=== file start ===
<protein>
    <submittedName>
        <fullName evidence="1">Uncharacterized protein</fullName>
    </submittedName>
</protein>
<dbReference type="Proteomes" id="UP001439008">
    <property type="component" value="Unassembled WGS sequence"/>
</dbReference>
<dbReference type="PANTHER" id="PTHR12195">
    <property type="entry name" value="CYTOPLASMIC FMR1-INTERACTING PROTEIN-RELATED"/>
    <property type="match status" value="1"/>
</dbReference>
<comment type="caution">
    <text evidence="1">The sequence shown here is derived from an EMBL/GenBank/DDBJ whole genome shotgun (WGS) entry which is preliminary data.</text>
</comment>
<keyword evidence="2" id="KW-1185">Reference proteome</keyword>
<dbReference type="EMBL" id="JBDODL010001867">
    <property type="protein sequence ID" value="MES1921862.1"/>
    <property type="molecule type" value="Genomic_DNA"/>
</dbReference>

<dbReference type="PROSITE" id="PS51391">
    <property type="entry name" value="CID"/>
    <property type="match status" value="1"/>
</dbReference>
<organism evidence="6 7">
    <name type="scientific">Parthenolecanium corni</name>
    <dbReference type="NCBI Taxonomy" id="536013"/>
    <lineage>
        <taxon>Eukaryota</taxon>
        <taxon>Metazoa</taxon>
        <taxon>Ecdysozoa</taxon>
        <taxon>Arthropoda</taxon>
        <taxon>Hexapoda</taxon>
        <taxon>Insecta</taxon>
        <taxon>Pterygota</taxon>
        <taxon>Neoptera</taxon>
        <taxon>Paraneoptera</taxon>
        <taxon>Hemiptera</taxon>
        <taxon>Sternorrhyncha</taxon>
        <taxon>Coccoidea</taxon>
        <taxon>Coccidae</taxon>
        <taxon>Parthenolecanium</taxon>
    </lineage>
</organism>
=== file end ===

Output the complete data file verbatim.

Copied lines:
<protein>
    <submittedName>
        <fullName evidence="1">Uncharacterized protein</fullName>
    </submittedName>
</protein>
<dbReference type="Proteomes" id="UP001439008">
    <property type="component" value="Unassembled WGS sequence"/>
</dbReference>
<dbReference type="PANTHER" id="PTHR12195">
    <property type="entry name" value="CYTOPLASMIC FMR1-INTERACTING PROTEIN-RELATED"/>
    <property type="match status" value="1"/>
</dbReference>
<comment type="caution">
    <text evidence="1">The sequence shown here is derived from an EMBL/GenBank/DDBJ whole genome shotgun (WGS) entry which is preliminary data.</text>
</comment>
<keyword evidence="2" id="KW-1185">Reference proteome</keyword>
<dbReference type="EMBL" id="JBDODL010001867">
    <property type="protein sequence ID" value="MES1921862.1"/>
    <property type="molecule type" value="Genomic_DNA"/>
</dbReference>

<dbReference type="PROSITE" id="PS51391">
    <property type="entry name" value="CID"/>
    <property type="match status" value="1"/>
</dbReference>
<organism evidence="6 7">
    <name type="scientific">Parthenolecanium corni</name>
    <dbReference type="NCBI Taxonomy" id="536013"/>
    <lineage>
        <taxon>Eukaryota</taxon>
        <taxon>Metazoa</taxon>
        <taxon>Ecdysozoa</taxon>
        <taxon>Arthropoda</taxon>
        <taxon>Hexapoda</taxon>
        <taxon>Insecta</taxon>
        <taxon>Pterygota</taxon>
        <taxon>Neoptera</taxon>
        <taxon>Paraneoptera</taxon>
        <taxon>Hemiptera</taxon>
        <taxon>Sternorrhyncha</taxon>
        <taxon>Coccoidea</taxon>
        <taxon>Coccidae</taxon>
        <taxon>Parthenolecanium</taxon>
    </lineage>
</organism>